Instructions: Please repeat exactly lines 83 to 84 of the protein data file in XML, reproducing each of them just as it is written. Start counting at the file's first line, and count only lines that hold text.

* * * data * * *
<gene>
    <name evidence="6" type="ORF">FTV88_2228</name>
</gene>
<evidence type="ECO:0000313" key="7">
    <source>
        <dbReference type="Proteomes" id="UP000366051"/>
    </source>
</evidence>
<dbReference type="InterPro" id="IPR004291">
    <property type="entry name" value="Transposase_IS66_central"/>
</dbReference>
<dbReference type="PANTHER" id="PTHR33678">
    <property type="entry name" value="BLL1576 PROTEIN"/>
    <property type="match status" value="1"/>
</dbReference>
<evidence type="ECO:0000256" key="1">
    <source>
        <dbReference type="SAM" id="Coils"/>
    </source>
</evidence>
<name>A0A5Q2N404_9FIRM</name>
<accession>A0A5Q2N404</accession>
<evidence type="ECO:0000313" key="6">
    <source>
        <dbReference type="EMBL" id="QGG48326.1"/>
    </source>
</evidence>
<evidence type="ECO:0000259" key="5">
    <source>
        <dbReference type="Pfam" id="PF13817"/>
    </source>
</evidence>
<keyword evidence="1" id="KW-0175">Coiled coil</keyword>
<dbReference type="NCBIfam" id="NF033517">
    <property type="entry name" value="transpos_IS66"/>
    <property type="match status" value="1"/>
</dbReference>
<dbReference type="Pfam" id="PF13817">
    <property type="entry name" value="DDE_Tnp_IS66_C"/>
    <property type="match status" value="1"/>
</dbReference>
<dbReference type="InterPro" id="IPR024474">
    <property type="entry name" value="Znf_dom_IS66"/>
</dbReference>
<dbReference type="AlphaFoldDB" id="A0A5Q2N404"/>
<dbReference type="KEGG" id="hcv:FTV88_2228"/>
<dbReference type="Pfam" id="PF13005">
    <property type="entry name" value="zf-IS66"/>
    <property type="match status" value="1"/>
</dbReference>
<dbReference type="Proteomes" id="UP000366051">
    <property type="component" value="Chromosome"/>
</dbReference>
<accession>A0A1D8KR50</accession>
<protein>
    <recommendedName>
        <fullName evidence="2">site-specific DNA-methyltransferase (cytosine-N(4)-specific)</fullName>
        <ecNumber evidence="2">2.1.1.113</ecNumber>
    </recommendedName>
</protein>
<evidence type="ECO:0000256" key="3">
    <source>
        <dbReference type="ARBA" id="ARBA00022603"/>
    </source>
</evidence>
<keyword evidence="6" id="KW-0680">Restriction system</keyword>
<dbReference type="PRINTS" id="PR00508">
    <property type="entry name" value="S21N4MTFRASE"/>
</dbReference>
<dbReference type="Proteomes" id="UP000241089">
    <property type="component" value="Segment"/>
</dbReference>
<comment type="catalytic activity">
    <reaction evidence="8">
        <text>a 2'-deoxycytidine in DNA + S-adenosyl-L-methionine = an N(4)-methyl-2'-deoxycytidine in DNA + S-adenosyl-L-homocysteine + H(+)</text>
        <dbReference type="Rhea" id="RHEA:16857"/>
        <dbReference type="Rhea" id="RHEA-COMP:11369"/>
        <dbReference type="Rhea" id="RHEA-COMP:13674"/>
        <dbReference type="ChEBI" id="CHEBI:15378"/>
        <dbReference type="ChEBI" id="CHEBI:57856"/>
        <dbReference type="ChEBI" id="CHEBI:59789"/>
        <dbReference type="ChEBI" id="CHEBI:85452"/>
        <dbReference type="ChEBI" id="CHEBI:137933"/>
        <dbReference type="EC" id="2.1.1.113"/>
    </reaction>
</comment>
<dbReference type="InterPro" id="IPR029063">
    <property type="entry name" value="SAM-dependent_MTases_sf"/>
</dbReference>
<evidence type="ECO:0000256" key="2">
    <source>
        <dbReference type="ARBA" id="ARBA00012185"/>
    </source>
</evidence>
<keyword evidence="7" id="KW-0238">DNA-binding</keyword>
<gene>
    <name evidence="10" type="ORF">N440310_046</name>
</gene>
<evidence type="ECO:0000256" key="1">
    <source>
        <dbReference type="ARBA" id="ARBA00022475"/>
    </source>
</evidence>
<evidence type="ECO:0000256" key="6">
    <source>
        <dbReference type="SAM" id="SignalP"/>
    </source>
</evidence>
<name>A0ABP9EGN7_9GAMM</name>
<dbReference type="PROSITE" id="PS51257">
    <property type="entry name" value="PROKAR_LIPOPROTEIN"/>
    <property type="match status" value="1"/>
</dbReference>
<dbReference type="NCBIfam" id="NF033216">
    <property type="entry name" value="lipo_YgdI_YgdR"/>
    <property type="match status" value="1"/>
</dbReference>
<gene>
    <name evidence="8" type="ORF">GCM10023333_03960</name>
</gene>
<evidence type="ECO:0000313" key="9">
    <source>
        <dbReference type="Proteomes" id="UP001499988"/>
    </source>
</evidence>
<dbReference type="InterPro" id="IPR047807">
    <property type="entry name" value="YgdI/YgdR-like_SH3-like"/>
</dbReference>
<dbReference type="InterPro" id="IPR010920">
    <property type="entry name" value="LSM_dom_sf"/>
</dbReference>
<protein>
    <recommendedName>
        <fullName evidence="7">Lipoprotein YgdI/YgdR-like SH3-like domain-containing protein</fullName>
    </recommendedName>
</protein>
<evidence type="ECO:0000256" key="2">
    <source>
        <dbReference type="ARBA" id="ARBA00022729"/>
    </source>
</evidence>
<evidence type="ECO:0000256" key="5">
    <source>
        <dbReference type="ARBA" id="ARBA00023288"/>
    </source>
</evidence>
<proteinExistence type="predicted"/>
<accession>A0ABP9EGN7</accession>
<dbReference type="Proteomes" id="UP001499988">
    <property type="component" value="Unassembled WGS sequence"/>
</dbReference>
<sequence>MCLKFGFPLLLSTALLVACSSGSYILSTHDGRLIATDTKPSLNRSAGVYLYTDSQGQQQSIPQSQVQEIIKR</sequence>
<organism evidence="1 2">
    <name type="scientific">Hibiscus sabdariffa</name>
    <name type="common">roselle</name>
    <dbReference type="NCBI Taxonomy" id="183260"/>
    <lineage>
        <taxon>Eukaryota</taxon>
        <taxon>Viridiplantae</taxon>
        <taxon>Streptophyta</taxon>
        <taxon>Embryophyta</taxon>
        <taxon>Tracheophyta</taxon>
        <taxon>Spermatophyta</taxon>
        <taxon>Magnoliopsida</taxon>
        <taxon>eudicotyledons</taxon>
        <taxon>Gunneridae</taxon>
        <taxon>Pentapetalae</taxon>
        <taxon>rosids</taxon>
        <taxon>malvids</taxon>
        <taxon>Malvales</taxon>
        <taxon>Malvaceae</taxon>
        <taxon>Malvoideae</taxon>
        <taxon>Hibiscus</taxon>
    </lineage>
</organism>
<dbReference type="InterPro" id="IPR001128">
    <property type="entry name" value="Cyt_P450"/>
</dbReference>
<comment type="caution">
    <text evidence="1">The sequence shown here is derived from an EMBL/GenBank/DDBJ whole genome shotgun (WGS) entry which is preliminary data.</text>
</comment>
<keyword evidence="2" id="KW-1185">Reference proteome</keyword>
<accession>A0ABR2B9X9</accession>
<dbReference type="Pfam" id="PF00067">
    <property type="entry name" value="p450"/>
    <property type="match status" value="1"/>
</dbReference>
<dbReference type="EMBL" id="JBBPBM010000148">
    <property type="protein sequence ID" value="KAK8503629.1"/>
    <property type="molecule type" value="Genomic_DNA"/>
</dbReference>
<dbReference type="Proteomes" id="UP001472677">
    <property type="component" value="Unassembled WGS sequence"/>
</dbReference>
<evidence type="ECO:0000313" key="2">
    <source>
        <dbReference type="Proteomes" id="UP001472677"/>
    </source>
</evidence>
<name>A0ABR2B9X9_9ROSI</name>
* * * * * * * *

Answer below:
        <dbReference type="ChEBI" id="CHEBI:137933"/>
        <dbReference type="EC" id="2.1.1.113"/>